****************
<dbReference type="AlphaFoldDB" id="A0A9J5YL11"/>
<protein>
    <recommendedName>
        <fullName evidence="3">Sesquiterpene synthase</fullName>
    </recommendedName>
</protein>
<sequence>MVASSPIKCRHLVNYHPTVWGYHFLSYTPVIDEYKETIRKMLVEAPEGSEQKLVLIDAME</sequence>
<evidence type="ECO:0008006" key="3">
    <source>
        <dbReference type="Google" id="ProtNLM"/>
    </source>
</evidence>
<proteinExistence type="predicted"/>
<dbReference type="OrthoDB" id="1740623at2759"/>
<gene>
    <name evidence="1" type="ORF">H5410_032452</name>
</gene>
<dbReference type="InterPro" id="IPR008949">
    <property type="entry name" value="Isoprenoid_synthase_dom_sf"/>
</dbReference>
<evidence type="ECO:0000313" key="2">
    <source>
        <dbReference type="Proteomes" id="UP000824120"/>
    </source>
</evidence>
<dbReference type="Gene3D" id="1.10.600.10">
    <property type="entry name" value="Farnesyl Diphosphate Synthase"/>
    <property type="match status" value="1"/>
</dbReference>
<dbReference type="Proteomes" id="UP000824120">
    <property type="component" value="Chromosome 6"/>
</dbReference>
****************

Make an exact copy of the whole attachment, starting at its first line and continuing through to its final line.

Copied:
<dbReference type="AlphaFoldDB" id="A0A9J5YL11"/>
<protein>
    <recommendedName>
        <fullName evidence="3">Sesquiterpene synthase</fullName>
    </recommendedName>
</protein>
<sequence>MVASSPIKCRHLVNYHPTVWGYHFLSYTPVIDEYKETIRKMLVEAPEGSEQKLVLIDAME</sequence>
<evidence type="ECO:0008006" key="3">
    <source>
        <dbReference type="Google" id="ProtNLM"/>
    </source>
</evidence>
<proteinExistence type="predicted"/>
<dbReference type="OrthoDB" id="1740623at2759"/>
<gene>
    <name evidence="1" type="ORF">H5410_032452</name>
</gene>
<dbReference type="InterPro" id="IPR008949">
    <property type="entry name" value="Isoprenoid_synthase_dom_sf"/>
</dbReference>
<evidence type="ECO:0000313" key="2">
    <source>
        <dbReference type="Proteomes" id="UP000824120"/>
    </source>
</evidence>
<dbReference type="Gene3D" id="1.10.600.10">
    <property type="entry name" value="Farnesyl Diphosphate Synthase"/>
    <property type="match status" value="1"/>
</dbReference>
<dbReference type="Proteomes" id="UP000824120">
    <property type="component" value="Chromosome 6"/>
</dbReference>